See more from this Session: Managing Nutrients in Organic Materials and by-Products
Wednesday, November 3, 2010
Long Beach Convention Center, Exhibit Hall BC, Lower Level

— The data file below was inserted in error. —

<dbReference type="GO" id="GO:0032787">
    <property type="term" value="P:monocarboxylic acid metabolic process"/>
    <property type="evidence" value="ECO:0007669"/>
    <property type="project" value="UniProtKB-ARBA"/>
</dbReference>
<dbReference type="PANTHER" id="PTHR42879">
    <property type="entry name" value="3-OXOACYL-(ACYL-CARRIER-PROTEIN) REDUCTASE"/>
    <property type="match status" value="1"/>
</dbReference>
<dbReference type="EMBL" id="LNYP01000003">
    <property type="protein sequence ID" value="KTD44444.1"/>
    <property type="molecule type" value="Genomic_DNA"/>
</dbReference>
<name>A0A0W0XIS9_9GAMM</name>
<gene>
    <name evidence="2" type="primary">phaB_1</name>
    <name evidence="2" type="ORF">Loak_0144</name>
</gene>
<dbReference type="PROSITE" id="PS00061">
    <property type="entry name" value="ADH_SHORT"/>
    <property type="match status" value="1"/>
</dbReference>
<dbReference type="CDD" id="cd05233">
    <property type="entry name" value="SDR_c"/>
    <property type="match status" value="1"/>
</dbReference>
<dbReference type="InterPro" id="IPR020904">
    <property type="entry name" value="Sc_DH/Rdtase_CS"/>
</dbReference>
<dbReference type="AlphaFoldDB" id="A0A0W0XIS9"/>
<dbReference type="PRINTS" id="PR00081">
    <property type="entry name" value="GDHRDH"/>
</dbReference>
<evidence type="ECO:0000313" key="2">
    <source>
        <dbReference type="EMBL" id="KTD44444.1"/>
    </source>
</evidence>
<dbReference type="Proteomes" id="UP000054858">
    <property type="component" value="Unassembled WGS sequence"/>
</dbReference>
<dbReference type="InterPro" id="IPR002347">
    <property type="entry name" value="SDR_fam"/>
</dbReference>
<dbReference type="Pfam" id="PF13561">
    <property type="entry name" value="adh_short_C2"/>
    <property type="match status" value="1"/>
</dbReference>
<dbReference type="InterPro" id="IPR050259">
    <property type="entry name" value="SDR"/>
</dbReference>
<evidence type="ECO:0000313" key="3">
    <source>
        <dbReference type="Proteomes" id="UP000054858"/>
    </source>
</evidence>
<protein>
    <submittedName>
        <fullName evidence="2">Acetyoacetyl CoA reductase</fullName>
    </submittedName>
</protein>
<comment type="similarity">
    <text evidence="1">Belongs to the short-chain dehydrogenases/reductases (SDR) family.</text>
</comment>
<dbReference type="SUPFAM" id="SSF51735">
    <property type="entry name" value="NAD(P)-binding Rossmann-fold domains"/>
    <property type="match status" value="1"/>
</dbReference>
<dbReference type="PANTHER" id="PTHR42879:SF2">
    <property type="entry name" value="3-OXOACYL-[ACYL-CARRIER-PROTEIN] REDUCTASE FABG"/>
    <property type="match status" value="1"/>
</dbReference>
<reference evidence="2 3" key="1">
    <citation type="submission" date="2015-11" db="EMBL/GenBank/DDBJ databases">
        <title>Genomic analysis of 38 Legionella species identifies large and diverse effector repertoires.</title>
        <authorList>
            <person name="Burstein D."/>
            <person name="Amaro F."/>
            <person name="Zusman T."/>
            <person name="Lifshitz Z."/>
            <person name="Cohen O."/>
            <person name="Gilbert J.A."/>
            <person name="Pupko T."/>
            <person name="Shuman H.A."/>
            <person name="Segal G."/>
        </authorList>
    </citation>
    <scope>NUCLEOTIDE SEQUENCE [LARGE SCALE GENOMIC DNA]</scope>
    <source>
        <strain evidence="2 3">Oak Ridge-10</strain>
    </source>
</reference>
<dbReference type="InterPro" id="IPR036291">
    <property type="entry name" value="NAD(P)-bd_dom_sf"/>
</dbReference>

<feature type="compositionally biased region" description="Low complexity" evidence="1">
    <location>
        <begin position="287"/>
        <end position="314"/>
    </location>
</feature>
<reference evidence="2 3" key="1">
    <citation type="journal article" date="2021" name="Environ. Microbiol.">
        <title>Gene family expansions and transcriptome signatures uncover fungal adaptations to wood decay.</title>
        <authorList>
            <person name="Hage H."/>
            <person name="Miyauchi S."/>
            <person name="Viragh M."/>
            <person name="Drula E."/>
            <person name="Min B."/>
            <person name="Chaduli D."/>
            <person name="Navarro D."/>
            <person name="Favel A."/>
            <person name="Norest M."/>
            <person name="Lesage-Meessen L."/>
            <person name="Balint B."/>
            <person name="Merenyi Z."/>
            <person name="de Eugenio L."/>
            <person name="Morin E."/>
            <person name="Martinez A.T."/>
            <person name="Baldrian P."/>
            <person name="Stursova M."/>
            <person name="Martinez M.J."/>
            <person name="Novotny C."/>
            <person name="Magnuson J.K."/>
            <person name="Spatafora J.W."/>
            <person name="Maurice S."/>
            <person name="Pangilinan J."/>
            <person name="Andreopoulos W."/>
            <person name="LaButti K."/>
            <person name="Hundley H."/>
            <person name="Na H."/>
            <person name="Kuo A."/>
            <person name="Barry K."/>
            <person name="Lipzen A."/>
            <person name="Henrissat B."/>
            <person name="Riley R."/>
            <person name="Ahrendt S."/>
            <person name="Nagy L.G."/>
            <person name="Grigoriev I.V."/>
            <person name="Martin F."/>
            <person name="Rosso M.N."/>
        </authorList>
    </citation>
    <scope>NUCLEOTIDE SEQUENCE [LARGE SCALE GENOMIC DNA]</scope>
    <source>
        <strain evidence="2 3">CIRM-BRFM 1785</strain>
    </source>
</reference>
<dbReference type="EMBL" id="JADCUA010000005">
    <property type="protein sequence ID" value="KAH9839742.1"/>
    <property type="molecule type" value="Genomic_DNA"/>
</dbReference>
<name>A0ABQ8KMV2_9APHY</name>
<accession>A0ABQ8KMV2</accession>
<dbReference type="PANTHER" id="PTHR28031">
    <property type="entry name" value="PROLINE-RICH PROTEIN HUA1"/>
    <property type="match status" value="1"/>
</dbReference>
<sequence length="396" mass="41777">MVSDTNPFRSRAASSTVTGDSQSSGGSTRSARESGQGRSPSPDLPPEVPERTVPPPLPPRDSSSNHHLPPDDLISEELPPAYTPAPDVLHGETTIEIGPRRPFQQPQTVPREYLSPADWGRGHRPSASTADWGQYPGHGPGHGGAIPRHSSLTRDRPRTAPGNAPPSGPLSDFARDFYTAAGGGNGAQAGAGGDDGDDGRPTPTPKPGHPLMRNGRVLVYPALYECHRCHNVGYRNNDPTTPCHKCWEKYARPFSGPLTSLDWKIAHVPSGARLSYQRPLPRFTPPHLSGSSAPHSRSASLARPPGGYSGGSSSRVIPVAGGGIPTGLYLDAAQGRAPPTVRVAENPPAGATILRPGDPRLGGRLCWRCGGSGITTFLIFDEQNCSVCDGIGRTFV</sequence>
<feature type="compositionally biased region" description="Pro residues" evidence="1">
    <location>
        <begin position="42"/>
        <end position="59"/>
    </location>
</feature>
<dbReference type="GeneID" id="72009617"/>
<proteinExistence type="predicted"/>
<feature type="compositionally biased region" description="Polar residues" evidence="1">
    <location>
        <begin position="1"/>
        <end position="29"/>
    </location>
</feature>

Use of broiler litter as an alternative source of nutrients for no-till corn and cotton production has been increasing in southeastern states. Surface application of broiler litter to no-till system, however, exposes the litter and its nutrients to potential loss in runoff, volatilization, and wind erosion. Placing the litter in narrow bands below the soil surface has been shown to be agronomically and environmentally sound. Many researchers have reported the benefit of subsurface banding of broiler litter mainly in forages. Related to the row crops, the effect of subsurface banding of broiler litter has been evaluated on cotton under conventional tillage system but the effect of this practice on row crops under no-till system is lacking in the literature. On a private farm, a study was conducted in a silt loam soil in 2008 and 2009 to evaluate the effect of broiler litter type (Fresh vs. pelletized litter) and placement (Band, broadcast, and combination of band and broadcast) under a no-till system on corn grain yield, N utilization and recovery, harvest index and residual soil N. The experimental design was a split plot in which broiler litter type was used as the main plot and combination of broiler litter rate and placement used as the sub-plot. Broiler litter applied to corn after plant establishment. At the same total N rate and averaged across year, pelletized litter resulted in greater grain yield than fresh litter either placed in a subsurface band (6.2 vs. 5.4 Mg ha-1) or applied as surface broadcast (5.9 vs. 4.2 Mg ha-1, respectively. No significant difference was obtained between subsurface and surface applications when pelletized litter was used (6.2 vs, 5.9 Mg ha-1, respectively). However, with fresh litter, surface application produced 22% less grain than subsurface (4.2 vs. 5.4 Mg ha-1, respectively). At equivalent available N rate, grain N recovery was in the order of inorganic fertilizer>pelletized litter>fresh litter, indicating N loss from pelletized litter is less than fresh litter. Regardless of broiler litter type, combination of band and broadcast was more effective in increasing corn grain yield than either method alone.